SCHENECTADY — You’re 6-foot-5, with a nose for the net and good hockey sense.
You’ve been drafted by the Detroit Red Wings, and while your freshman year at Union College was disappointing, you addressed some key areas — such as footwork and backchecking — in the offseason. A few healthy scratches from the lineup last season still gnaw at you, but in a good way. You were named conference All-Academic.
So you’re looking at Union College’s 2018-19 season opener at Messa Rink against Army on Saturday with the optimism and the self-assuredness of a 21-year-old pro hockey prospect prepared to show what all the behind-the-scenes offseason grind has produced.
Then your coach shows up at Fox Hall one morning, less than three weeks before the highly anticipated season opener, and says he has to drive you home to Boxford, Mass.
And Jack Adams doesn’t remember much of anything from that car ride, because his older brother, Mark “Roo” Adams Jr., the leading light of Jack’s life, is dead.
A week goes by before Jack picks up a stick or puts on a pair of skates again.
He loses 15 pounds.
But Jack Adams will be in his Union Dutchmen uniform Saturday. While the aftermath of his brother’s death lingers, so does the afterglow of his life. It’s a measure of Roo’s enduring impact on his younger brother that Jack Adams is back on campus and raring to go for the Army game, even if he remains befuddled by life and in a deep state of grief.
“I don’t know, just being alone in my house was making me more upset, and I just knew that if I wanted to get ready for Army, then I needed to start skating again, because I was kind of out of shape,” Adams said before practice on Thursday afternoon, sitting on a bench in the Messa Rink lobby in front of a glittering trophy case.
“It was terrible, man. But there was never a thought in my mind that he wouldn’t want me to play. He was my biggest fan.”
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Mark Adams, son of Mark Sr. and Heather, died at the age of 27 on Sept. 18 of what his obituary describes as “a medical incident.” A defenseman drafted by the Buffalo Sabres, he played at Providence College, including 32 games as a senior when the Friars won a national championship under former Union head coach Nate Leaman in 2015, a year after Union won the national title in Rick Bennett’s third season as head coach.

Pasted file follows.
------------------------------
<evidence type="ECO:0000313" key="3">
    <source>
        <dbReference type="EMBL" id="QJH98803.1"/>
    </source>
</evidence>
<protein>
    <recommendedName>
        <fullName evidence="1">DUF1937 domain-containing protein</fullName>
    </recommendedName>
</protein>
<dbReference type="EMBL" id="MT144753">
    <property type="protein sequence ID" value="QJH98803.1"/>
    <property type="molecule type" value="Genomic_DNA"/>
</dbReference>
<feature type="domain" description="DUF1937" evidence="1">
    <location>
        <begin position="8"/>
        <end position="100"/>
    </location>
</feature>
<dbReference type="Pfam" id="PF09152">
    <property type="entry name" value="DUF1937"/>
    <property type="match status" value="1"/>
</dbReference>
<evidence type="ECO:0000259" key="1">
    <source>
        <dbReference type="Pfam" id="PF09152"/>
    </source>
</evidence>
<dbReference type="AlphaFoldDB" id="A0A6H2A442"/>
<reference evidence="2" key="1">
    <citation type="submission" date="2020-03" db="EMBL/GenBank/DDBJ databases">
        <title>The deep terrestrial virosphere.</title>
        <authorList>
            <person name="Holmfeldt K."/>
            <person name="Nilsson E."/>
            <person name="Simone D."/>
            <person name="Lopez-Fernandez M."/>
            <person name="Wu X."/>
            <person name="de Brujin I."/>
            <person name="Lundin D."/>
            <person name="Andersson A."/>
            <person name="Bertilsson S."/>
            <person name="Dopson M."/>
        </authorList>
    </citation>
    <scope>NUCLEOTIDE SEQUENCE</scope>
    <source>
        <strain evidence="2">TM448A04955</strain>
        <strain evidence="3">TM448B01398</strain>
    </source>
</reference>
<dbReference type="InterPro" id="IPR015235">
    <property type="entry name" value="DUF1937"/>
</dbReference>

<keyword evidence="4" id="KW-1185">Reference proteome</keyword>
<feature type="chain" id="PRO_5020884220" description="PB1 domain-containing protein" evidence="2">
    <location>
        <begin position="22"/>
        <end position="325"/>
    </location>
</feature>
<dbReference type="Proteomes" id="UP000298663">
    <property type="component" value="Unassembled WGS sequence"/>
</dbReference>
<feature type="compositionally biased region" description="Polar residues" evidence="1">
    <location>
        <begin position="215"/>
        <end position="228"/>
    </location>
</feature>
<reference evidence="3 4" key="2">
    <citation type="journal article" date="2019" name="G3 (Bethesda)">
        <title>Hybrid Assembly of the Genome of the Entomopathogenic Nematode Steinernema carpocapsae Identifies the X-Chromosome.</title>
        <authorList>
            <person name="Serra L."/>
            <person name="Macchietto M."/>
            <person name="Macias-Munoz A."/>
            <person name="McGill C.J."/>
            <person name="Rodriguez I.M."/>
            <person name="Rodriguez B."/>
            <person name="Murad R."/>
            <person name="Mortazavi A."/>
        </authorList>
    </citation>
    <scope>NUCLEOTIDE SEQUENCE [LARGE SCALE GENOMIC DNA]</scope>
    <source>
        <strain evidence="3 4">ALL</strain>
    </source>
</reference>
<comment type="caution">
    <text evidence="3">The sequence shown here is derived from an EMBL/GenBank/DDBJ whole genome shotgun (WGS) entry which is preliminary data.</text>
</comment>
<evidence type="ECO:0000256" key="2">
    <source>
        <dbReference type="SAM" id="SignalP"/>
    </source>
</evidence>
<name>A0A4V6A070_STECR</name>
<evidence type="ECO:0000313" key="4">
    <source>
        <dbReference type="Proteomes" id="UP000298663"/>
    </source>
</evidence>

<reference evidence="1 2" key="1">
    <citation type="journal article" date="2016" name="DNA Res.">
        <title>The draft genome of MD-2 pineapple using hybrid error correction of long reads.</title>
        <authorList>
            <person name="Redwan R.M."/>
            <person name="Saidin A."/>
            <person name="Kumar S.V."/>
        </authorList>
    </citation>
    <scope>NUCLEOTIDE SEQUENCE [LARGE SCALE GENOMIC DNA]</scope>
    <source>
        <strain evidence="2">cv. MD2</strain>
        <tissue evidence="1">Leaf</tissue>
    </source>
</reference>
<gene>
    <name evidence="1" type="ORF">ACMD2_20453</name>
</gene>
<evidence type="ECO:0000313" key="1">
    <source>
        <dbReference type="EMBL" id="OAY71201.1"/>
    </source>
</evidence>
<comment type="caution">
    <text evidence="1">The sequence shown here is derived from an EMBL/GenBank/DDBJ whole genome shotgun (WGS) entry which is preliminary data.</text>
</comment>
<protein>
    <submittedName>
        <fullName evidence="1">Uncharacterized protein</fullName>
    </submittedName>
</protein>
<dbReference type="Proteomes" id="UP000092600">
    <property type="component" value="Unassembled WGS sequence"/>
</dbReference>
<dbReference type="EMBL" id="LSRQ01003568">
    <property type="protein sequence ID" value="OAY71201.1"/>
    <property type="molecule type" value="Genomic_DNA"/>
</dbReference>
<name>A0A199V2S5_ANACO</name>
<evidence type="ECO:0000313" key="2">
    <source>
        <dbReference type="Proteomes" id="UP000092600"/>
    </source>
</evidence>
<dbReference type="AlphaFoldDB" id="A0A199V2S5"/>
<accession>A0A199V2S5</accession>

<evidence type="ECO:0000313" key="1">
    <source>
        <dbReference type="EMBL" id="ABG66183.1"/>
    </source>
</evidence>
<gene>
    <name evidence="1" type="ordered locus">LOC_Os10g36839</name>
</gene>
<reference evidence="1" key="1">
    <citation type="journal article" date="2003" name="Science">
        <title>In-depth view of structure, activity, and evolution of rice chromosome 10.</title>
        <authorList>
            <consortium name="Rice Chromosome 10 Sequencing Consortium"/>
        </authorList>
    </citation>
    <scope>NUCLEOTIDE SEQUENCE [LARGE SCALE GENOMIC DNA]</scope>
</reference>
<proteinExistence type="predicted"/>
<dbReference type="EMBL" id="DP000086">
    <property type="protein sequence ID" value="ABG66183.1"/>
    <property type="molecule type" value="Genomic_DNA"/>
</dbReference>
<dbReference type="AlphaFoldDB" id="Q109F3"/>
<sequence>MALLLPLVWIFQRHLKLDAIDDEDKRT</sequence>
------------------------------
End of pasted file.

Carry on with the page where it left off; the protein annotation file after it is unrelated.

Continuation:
His college career was plagued by injuries, especially to his knees, that waylaid his opportunity to play pro hockey.
Because Mark was the first of the Adams’ four kids, mom was Kanga and he was Roo, and although a goofy nickname like that may have been shed by most boys — especially one aspiring to be a big-time hockey player — it’s an indication of Mark’s personality, Jack said, that he instead embraced it, instead.
“Very complicated,” Jack said, to describe his brother. “He was one of the most unique individuals I ever met in my entire life. He’s naturally brilliant. Like, he got a perfect score on the SAT, but you wouldn’t think that from the way he acts. He was borderline hilarious with the jokes he’d make. It’s hard to describe, because they’re so out of the blue.
“And as an athlete, he was the hardest-working athlete I literally have ever seen. And that’s why it’s so sad, because you see someone who treats their body so perfect, and just to have their body fail them, that makes you question everything. Like, how do you work so hard, eat everything the right way, you don’t drink alcohol, you go to bed at the right time and have the same girlfriend for 10 years.
“You do all the right things, and then” — Jack snaps his fingers — “one day, you’re gone.”